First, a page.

Are Cookies Still Relevant? On Device IDs and the Future of Precise Targeting

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If content is king, then context is queen

Bill Gates in 1996 wrote an essay titled “Content Is King” and almost 25 years later, it’s still being quoted. At present, however, where 60 hours of video are uploaded every minute, the phrase takes on an added layer. Today’s challenge is not only to produce content but to also create content that resonates. Translating it in the business and advertising perspective, successful content is based on context.

Cookie: The appetizer data

Cookies are snippets of codes stored in a web user’s browser directory. Cookies allow a user to save their previous activities in their browser (a.k.a. history). It includes websites visited and even login credentials. With cookies, it is possible for a user to have a smoother experience because the browser already knows the user’s preference.

Once a web user enters their website it creates a cookie, the server can use the cookie as an identification card and determine what pages the user visited, revisited and so on. For an e-commerce website, login credentials can also be matched.

In the past, especially before the advent of mobile apps, marketers mainly relied on cookies to gather data about their target market’s online behavior. However, precisely because it’s website-based, it cannot keep up with the requirements needed to give an in-depth profile of today’s mobile users.

Device ID: Precision tool

With the advent of the mobile phone, user habits also changed and cookies, being browser-based, could no longer provide accurate information on user behavior. Besides, there was also the problem of overlapping and deleted cookies, which made it difficult to consistently identify users.

This was when marketers shifted to mobile device IDs, which are unique and anonymous identifiers that correspond to a single, specific mobile device, or user. Because people rarely go anywhere without their phones, it has become a part of their identity. We can say a user has a 1:1 relationship with their device.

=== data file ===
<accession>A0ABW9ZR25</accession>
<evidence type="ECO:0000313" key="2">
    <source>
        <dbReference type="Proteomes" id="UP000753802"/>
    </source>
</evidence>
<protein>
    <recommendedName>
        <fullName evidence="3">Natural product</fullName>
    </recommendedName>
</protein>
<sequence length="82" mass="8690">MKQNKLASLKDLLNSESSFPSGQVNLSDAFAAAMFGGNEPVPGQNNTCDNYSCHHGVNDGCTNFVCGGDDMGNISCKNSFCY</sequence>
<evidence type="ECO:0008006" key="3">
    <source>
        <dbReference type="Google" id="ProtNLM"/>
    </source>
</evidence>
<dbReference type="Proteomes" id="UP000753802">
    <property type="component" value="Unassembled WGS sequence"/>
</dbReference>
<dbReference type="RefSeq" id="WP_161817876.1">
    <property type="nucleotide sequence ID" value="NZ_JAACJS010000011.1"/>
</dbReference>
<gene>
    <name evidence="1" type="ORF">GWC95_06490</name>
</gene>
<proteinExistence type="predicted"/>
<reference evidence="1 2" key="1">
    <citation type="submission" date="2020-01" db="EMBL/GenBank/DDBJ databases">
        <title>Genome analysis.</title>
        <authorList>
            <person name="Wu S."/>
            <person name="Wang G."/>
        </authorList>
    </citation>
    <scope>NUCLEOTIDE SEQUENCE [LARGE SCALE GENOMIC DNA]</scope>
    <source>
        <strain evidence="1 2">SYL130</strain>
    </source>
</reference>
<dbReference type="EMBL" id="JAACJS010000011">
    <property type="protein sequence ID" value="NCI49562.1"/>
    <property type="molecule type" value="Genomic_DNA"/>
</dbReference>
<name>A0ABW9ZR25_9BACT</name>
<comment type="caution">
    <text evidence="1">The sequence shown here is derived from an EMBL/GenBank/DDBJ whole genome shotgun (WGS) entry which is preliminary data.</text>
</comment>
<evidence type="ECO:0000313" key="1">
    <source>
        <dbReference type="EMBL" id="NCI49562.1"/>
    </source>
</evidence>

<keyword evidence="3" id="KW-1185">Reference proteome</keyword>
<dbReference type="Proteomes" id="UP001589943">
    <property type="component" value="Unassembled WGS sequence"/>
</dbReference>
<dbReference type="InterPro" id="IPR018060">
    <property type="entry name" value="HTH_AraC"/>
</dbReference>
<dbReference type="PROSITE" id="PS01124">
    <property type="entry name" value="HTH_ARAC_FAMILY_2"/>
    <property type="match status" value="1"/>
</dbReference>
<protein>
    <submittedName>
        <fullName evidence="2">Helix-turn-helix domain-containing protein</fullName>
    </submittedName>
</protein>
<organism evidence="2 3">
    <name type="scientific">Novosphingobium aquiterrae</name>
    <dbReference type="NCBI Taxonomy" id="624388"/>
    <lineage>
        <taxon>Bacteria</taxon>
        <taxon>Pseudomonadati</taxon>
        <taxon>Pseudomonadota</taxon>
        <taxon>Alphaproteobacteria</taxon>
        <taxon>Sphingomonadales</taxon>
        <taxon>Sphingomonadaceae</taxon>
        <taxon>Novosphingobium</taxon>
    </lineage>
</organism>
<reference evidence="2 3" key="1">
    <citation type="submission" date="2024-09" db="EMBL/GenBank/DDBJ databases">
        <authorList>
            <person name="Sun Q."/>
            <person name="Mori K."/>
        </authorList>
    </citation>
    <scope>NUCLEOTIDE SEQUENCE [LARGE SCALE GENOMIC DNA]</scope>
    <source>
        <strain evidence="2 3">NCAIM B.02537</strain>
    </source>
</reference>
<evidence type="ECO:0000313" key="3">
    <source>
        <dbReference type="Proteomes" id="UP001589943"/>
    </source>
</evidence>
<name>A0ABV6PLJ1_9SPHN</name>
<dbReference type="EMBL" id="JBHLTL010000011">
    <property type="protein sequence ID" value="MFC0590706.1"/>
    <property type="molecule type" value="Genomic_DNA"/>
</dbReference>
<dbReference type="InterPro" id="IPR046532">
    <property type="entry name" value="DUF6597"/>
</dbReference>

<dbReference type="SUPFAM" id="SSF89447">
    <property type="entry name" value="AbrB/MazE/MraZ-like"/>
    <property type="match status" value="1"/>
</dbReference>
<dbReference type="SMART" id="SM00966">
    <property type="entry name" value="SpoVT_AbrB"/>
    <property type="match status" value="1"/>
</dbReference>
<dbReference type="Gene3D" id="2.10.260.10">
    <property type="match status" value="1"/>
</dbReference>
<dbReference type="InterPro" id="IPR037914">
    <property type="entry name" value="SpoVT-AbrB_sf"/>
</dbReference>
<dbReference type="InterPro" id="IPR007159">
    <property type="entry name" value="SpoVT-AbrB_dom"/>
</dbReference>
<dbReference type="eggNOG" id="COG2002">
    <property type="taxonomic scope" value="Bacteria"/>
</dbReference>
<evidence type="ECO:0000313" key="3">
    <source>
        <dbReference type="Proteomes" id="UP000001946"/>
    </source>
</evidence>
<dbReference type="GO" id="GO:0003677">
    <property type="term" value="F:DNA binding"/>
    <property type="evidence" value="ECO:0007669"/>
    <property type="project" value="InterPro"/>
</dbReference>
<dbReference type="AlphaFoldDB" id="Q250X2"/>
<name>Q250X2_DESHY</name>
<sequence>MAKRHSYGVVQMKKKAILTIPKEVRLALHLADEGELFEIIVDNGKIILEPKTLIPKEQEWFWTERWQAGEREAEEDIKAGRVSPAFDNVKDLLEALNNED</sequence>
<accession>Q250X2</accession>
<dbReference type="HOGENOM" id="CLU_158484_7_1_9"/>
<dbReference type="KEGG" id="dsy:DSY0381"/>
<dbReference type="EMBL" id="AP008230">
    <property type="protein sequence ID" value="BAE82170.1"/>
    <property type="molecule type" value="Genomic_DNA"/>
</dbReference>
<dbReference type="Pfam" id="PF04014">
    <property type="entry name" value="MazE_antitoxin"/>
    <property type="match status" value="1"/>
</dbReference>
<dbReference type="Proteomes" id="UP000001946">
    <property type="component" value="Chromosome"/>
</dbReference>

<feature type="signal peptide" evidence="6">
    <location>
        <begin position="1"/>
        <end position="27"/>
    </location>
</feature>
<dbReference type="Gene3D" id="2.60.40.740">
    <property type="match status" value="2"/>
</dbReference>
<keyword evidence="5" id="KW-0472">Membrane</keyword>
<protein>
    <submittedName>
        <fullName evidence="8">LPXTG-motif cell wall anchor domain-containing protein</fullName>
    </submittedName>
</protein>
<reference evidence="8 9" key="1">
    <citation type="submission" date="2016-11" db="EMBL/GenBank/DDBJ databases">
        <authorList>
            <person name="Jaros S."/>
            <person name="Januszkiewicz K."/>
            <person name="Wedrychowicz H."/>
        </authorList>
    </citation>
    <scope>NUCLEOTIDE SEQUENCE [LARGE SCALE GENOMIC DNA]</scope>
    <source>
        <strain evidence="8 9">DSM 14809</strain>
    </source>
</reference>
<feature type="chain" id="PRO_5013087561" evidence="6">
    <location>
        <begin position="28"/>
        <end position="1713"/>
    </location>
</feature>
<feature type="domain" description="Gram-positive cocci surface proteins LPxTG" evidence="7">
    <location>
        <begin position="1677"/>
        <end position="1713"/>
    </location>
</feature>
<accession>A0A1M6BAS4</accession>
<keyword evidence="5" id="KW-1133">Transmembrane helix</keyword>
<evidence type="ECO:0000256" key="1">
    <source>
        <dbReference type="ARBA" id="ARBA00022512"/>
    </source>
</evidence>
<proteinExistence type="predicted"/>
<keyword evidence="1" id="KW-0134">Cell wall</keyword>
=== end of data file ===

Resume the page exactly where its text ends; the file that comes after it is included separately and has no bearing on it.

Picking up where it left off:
With Device IDs, we can gather more specific, individualized information on user behavior including location and time spent on the phone. Because the identifier is unique, it also made attribution simpler. Lastly, because Device IDs are anonymous, we can profile users without using Personally Identifiable Information (PII). As user privacy becomes an increasing priority, this is an important benefit.

The future of targetting

With technology becoming more complex and privacy regulations becoming stricter, there have been many discussions on the future of user profiling, targeting, and attribution. The general consensus is to find a unified tool that can work across multiple platforms while prioritizing user privacy. Last year, the Interactive Advertising Bureau (IAB) Tech Lab proposed an industry-wide initiative to find a better solution than cookies. Instead, they suggested a standardized user token, where the user has full control over their privacy settings and preferences.

Meanwhile, a recent article by AdExchanger calls for a browser-based identity standard that will function the same way as a mobile device ID. The main challenge is getting all the industry players involved to make this vision a reality.

Do you think there’s a future for Cookies? What solution can you propose to replace it?

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Pranav Kataria

Associate Director, Programmatic Strategy

As the Associate Director of Programmatic Strategy, Pranav brings over 8 years of experience in the adtech industry working with Publishers, DSPs, Agencies, and Advertisers from global regions to improve their monetization, performance, and strategies. With great understanding of the mobile market, his expertise lies in analytics, account management, strategy, and ad sales. With this refined skill set, he brings customer-centric mindfulness that enables growth and innovation.

Before joining AlgoriX, his keen business perspective and skills have earned him opportunities to work across different organizations and verticals in the advertising ecosystem; be it improving the processes, sales enablement, and managing client relationships.